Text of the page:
A Kingdom for Keflings launched alongside the Xbox 360’s dashboard update, NXE, which allows gamers to create an avatar. After picking out a set of glasses and donning a t-shirt with a monkey on it there’s really nothing left for the avatar concept to offer a gamer. This is where A Kingdom for Keflings comes in. Keflings is the first of what will surely be many titles that allow Xbox 360 gamers to play games as their avatar.
In a compelling amalgamation of Sim City, Warcraft, and Black and White, your task is to help some little people build a flourishing kingdom. Its beginnings will be humble with simple houses and a town square, but at game’s end the structures built will be composed of upwards of 20 components created by intricate strings of automated workers and manufacturing facilities. From wood, rocks, wool, and gems you will create timber, cut stone, cloth, platforms, simple and advanced towers, workbenches, gardens, and numerous other components necessary to build structures according to their blueprints and eventually bless the tiny Keflings with a magnificent Castle Keep.
A Kingdom for Keflings is a rare thing for video games – it’s relaxing. The game can be played at any pace, and there is no penalty for taking one’s time to make sure building are arranged just so and that the Keflings are gathering gems from the crop closest to the witch’s hut.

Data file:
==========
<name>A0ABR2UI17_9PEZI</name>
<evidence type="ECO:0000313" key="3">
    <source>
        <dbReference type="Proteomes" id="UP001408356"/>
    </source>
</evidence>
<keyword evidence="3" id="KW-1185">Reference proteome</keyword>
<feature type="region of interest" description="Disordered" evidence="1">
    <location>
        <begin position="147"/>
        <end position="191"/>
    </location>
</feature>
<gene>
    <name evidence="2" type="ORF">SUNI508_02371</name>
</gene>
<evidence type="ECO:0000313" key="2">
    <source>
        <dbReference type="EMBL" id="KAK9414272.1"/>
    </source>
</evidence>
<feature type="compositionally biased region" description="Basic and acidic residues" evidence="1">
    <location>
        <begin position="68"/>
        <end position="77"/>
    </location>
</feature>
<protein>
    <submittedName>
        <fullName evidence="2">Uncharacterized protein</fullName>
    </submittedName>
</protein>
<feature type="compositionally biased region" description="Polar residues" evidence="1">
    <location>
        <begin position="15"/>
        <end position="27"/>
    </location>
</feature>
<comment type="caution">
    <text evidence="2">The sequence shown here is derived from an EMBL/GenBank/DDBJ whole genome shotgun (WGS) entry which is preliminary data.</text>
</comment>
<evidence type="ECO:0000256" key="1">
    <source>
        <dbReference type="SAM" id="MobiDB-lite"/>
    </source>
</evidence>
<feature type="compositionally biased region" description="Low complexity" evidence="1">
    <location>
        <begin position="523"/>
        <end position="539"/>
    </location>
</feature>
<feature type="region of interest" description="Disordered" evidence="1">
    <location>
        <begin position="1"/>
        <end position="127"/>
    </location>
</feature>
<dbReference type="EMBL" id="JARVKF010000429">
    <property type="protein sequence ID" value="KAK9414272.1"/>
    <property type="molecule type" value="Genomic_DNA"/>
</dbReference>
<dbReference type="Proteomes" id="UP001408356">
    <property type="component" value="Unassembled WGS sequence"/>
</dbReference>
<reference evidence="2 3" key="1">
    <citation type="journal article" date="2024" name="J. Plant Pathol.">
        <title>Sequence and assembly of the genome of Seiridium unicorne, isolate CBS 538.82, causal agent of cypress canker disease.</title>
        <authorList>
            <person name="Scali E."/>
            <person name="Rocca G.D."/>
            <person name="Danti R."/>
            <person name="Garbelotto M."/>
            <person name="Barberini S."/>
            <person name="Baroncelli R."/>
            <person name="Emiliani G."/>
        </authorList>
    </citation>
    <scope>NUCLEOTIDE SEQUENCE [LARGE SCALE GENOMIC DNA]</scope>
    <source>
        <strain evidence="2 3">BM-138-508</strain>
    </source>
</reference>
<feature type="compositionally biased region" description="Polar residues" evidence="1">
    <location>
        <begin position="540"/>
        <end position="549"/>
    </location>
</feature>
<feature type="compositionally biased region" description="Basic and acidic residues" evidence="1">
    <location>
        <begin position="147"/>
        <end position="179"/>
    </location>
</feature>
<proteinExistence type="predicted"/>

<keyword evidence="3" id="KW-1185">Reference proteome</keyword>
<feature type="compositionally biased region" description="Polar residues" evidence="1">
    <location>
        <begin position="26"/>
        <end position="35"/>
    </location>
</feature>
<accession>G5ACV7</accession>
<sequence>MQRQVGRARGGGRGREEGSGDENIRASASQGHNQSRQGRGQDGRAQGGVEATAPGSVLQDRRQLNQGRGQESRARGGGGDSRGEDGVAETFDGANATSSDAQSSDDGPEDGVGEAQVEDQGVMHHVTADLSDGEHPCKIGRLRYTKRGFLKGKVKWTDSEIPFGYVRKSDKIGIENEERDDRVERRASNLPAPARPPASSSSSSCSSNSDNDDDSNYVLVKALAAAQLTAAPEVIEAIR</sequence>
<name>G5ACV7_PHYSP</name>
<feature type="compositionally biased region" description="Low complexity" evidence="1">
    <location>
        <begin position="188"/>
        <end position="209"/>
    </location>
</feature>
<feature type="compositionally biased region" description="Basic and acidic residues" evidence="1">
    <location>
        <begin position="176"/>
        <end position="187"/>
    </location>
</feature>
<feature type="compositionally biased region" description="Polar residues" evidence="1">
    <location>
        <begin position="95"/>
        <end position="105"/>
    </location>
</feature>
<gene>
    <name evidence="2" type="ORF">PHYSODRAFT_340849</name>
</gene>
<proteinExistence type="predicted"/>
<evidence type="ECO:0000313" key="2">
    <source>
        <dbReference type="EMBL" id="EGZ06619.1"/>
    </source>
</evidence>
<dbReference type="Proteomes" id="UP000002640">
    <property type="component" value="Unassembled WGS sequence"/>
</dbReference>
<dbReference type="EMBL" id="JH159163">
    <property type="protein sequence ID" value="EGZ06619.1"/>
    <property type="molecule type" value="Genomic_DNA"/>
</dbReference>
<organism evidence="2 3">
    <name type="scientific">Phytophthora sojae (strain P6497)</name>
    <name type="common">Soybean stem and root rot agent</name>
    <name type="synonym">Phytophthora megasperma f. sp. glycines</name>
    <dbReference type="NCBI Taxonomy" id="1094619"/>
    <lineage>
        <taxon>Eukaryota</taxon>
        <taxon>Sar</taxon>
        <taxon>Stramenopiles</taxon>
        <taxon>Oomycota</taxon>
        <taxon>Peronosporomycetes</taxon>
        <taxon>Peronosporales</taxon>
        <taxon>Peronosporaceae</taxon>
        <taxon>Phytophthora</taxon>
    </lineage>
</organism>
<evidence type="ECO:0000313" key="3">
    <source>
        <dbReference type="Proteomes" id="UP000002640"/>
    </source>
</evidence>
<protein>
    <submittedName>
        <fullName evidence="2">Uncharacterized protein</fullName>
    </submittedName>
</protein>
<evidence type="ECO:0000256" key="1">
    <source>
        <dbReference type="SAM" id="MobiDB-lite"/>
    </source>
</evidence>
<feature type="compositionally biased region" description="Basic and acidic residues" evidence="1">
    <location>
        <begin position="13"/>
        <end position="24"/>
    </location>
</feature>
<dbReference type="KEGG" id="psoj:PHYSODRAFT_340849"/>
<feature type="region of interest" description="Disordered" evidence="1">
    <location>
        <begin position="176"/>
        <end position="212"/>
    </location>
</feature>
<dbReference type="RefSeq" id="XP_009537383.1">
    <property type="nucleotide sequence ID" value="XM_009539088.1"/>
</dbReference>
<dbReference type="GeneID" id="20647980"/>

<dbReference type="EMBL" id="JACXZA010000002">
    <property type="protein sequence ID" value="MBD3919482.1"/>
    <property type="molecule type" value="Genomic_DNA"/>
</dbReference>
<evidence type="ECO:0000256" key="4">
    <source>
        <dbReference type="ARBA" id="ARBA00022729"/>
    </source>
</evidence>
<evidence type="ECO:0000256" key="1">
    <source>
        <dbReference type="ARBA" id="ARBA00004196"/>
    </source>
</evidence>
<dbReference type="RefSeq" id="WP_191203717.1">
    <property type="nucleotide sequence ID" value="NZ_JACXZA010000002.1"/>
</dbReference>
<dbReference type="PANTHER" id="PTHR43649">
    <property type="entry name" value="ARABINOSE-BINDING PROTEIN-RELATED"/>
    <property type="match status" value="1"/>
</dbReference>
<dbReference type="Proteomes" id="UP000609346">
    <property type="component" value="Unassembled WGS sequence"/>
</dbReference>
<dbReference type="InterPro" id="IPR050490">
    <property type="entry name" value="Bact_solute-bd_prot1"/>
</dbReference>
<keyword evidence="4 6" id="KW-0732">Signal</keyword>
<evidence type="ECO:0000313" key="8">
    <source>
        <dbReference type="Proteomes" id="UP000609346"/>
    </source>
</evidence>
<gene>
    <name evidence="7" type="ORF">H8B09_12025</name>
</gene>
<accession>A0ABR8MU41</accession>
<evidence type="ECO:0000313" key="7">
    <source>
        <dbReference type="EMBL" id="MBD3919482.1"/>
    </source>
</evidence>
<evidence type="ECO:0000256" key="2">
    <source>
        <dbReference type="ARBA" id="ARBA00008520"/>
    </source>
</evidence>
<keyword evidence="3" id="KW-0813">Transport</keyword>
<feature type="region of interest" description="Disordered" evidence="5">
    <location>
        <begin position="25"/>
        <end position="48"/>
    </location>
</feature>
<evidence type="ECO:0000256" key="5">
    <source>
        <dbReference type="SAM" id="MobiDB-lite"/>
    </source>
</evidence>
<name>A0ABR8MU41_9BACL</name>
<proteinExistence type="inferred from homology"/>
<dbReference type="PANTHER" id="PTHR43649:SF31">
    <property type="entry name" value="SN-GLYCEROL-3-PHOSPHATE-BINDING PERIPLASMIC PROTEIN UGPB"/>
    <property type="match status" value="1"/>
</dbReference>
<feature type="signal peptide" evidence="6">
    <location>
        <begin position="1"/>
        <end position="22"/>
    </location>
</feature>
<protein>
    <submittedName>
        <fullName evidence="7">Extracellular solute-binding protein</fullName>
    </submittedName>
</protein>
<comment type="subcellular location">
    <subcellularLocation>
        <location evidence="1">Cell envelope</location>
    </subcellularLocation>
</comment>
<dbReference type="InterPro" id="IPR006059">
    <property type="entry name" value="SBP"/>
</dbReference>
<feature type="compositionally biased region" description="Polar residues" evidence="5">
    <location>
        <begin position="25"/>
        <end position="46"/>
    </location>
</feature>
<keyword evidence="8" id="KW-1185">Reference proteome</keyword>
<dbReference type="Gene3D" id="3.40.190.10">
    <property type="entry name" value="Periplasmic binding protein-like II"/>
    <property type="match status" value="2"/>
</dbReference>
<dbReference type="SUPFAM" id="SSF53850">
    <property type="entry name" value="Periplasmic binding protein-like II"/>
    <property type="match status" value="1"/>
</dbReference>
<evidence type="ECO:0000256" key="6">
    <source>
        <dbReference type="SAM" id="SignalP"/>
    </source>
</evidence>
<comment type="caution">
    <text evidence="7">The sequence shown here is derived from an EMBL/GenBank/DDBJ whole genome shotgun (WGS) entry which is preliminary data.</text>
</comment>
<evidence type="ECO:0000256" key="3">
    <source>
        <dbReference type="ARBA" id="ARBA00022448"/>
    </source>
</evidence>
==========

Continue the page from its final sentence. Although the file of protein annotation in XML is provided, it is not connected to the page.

Quests are doled out by the kingdom’s mayor after you construct a town hall. While the ultimate goal is to create a Castle Keep for the Keflings the mayor supplies the player with helpful quests along the way. The reward is love which is the final component of a house or cottage, and building homes for Keflings is important because a small collection of homes means a reduced workforce, and a reduced workforce means that your avatar will be harvesting, toting, toting some more, and finally building components instead of assigning these tasks to Keflings and taking pride in an efficient assembly line operation.
A Kingdom for Keflings features online multiplayer in addition to the robust single player experience, but it is best played with a group of known friends as public games seem to deteriorate quickly when players act like adversaries instead of partners with a common task. Keflings is certainly worth playing online – just make sure that everybody knows you’re playing as a team. A Kingdom for Keflings is a unique offering on the XBLA service, and anybody with even a passing interest in strategy titles should download the demo and see just how satisfying it can be to program a game to effectively play itself.
Pros: Relaxing, satisfying supply chain creation
Cons: multiplayer can turn adversarial, ruining the experience
ESRB: E for Mild Cartoon Violence – guys get kicked, nothing worse than in
Plays Like: Black & White